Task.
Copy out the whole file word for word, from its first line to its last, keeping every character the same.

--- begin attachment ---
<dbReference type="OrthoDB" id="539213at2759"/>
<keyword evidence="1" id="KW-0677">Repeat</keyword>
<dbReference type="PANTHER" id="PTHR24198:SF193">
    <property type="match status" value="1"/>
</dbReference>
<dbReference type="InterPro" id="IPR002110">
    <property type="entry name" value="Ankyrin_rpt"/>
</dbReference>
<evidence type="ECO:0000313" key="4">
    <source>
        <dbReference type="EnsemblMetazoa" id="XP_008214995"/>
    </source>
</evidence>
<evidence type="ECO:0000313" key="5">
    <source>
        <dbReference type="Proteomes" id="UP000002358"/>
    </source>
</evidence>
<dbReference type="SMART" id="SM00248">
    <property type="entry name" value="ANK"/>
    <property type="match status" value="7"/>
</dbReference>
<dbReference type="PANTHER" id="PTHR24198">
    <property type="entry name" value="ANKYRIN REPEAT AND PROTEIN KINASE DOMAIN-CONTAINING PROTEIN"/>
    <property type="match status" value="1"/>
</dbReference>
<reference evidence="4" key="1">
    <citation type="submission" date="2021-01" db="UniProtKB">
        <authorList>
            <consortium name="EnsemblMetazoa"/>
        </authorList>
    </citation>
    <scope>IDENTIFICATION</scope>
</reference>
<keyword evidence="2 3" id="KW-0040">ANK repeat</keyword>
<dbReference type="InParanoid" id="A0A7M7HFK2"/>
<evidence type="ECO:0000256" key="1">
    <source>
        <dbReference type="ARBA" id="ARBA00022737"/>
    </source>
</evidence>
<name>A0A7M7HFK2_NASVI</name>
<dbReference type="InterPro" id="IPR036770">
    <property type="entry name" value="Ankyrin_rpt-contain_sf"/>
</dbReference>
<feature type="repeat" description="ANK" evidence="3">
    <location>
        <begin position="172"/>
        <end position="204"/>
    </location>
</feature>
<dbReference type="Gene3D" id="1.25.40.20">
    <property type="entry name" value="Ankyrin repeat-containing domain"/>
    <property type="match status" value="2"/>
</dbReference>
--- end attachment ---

<dbReference type="OrthoDB" id="539213at2759"/>
<keyword evidence="1" id="KW-0677">Repeat</keyword>
<dbReference type="PANTHER" id="PTHR24198:SF193">
    <property type="match status" value="1"/>
</dbReference>
<dbReference type="InterPro" id="IPR002110">
    <property type="entry name" value="Ankyrin_rpt"/>
</dbReference>
<evidence type="ECO:0000313" key="4">
    <source>
        <dbReference type="EnsemblMetazoa" id="XP_008214995"/>
    </source>
</evidence>
<evidence type="ECO:0000313" key="5">
    <source>
        <dbReference type="Proteomes" id="UP000002358"/>
    </source>
</evidence>
<dbReference type="SMART" id="SM00248">
    <property type="entry name" value="ANK"/>
    <property type="match status" value="7"/>
</dbReference>
<dbReference type="PANTHER" id="PTHR24198">
    <property type="entry name" value="ANKYRIN REPEAT AND PROTEIN KINASE DOMAIN-CONTAINING PROTEIN"/>
    <property type="match status" value="1"/>
</dbReference>
<reference evidence="4" key="1">
    <citation type="submission" date="2021-01" db="UniProtKB">
        <authorList>
            <consortium name="EnsemblMetazoa"/>
        </authorList>
    </citation>
    <scope>IDENTIFICATION</scope>
</reference>
<keyword evidence="2 3" id="KW-0040">ANK repeat</keyword>
<dbReference type="InParanoid" id="A0A7M7HFK2"/>
<evidence type="ECO:0000256" key="1">
    <source>
        <dbReference type="ARBA" id="ARBA00022737"/>
    </source>
</evidence>
<name>A0A7M7HFK2_NASVI</name>
<dbReference type="InterPro" id="IPR036770">
    <property type="entry name" value="Ankyrin_rpt-contain_sf"/>
</dbReference>
<feature type="repeat" description="ANK" evidence="3">
    <location>
        <begin position="172"/>
        <end position="204"/>
    </location>
</feature>
<dbReference type="Gene3D" id="1.25.40.20">
    <property type="entry name" value="Ankyrin repeat-containing domain"/>
    <property type="match status" value="2"/>
</dbReference>